Stories

Tummy of terror

As I hacked into the flesh, all I felt was pure hate...


Published by: Polly Taylor
Published on: 20th September 2010


They say becoming a mum is the happiest time of your life. From the moment you hold your baby, nothing else matters – but, for me, something else did. I’d gained weight during pregnancy. I hadn’t minded, but now I’d given birth…
Lifting my top in front of the mirror, I felt sick. My once flat, toned tummy was saggy and covered in stretch marks.
To me it was vile so I went on a diet. Tucking into fruit and salads, and taking long walks with Ellie in her pram, I was confident I’d soon slip back into my size eight skinny jeans.
But weeks later, I was still a chubby size 14.
Give yourself a break!’ Mum said. ‘We can’t all ping back into shape like the celebs!’
I’d never struggled with my weight before, though. I carried on dieting but, by the time Ellie was six months old, I’d lost heart – and I knew what would cheer me up.
Cream cake in hand, I grinned at my partner. ‘Beats all that rabbit food!’ I chuckled.
But as soon as I’d polished it off, I felt disgusted with myself.
I looked down at my belly hanging over my waistband, and gave it a prod.
Guilt and shame consumed me. I felt sick. I disgusted myself.
Suddenly, I was running to the loo, where I stuck my fingers down my throat and threw up.
That was better! I felt like my insides had been cleansed. Almost as if I’d never eaten the cake…
After that, whenever I ate something bad, I made myself sick. And it wasn’t like it was a problem… I mean, I only did it when I fancied a treat, it wasn’t like I did it all the time.
When Ellie was two, I split with her father. We’d drifted apart, but still I couldn’t help but wonder…
Was it because of my tummy? Had it disgusted him?
Feeling more repulsed by my body than ever, I started making myself sick three times a day.
Now I was alone, with no one to see, it was easy to scoff comfort food, then bring it back up.
Within a few months, my old size eight jeans were hanging off me. But it wasn’t about my weight any more – bulimia made me hate myself, fat or thin.
My chest constantly ached from the vomiting. Worse, because I was chucking up all my vitamins as well, I was constantly tired.
Barely able to stand up sometimes, I had no choice but to quit my job as a dental nurse.
On a rare night out for dinner with my best friend Jon, I didn’t hear a word he said.
All I could think about was the food. I’ve got to get rid of it before I get fat!
Excusing myself, I nipped to the toilet and made myself sick.
There was a knock on the door. ‘Mel?’ Jon called. ‘You okay? You’ve been in there ages.’
Quickly wiping my mouth, I searched my bag for some chewing gum to hide the smell.
But when I opened the door, I saw his worried face.
‘Is everything all right?’ he asked. ‘You’ve not been yourself tonight.’
I went to speak, but he jumped in. ‘You’ve not been yourself since… Ellie was born,’ he ended.
Suddenly, looking at his worried face, I found the strength to confess, to tell him everything.
‘You need to get help,’ he soothed, wiping my tears. ‘I’ll stay with you until you’re better.’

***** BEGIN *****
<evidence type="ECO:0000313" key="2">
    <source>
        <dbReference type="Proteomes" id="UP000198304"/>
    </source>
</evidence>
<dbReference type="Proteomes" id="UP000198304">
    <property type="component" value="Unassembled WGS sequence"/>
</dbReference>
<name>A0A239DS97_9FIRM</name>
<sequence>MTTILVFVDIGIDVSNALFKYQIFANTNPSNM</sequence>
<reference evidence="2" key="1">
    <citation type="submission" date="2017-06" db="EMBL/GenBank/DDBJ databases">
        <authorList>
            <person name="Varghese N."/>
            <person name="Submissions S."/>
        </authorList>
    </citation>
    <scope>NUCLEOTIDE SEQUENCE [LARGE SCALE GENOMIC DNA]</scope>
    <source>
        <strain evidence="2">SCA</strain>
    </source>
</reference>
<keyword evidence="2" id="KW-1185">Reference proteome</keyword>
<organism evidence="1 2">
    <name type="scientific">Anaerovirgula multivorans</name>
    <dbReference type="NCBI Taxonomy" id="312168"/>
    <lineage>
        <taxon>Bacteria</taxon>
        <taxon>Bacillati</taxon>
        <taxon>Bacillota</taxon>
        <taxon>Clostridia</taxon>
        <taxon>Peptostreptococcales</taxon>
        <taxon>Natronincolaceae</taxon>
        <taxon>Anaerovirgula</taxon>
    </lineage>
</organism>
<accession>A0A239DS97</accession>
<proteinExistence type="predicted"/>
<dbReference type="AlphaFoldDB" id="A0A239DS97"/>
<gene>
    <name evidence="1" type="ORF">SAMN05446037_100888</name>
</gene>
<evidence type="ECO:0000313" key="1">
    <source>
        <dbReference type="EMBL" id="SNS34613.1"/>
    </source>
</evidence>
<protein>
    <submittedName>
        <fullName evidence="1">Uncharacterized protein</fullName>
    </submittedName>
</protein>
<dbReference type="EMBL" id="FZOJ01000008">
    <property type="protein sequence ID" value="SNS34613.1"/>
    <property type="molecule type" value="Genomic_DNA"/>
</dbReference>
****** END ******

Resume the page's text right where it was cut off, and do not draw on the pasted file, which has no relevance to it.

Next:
I went to the doctor the next day.
‘Oh, it’s just a phase,’ he said.
A phase?! Was I making all this fuss over nothing?
Feeling depressed, I stopped on my way back and bought a chocolate gateaux and a cheesecake. At home, I used a knife to cut the cake and rammed the first slice into my mouth.
Minutes later, I gobbled a second, then a third…
Like a druggie, I couldn’t stop.
Within an hour, I’d stuffed down both cakes.
After I’d made myself sick, I lay on the bathroom floor sobbing
This wasn’t a phase… I was in a mess! My reflection in the mirror was unrecognisable – my eyes bloodshot from vomiting, my face gaunt, my skin grey.
Ellie deserved a better mum than this…
In a daze, I walked into the kitchen and picked up the cake knife.
Lifting my t-shirt I held the cold metal against my stomach.
With a deep, shaky breath, I pressed the blade against my skin and cut. Blood seeped from the wound – but I felt nothing.
I sawed back and forth, watching the gash widen and dark red blood drip on to the kitchen floor.
Still, I felt no pain.
Taking the knife to the right hand side of my stomach, I cut again. More blood poured out, pumping on to my trousers and making my fingers slippery.
When I’d finished, I had a 4in long gash on my left side and a 2in wound on my right.
That’s better.
The pain was kicking in, white hot, it seemed to burn.
When Jon came home, I hid the wound but, as I reached up: ‘Argh!’
‘What’s wrong?’ he asked.
Could I lie, tell him it was stomach ache? No, I’m sick of lying. Defeated, I lifted my top…
‘I just want it to go away,’ I sobbed. Not just my stomach – I wanted my bulimia gone, too.
‘We’re going to a doctor,’ Jon vowed. ‘We’ll get this sorted.’
A new doctor put me on anti-depressants, and suggested a support group.
With help from my friends, I gradually managed to stop making myself sick.
When I was feeling stronger, I went for a night out with friends – and met Joe, 25.
‘You’re gorgeous,’ he winked, as we chatted. For the first time in years, I believed it.
We began dating and, a year later, I fell pregnant. Determined things would be different, when I held Riley for the first time, I promised to stay well for him – for all of us.
I’ll always be in recovery, and every day’s a battle. But now I have Joe, Riley and Ellie in my corner to fight it with me.
Melanie Edwards, 26, Nottingham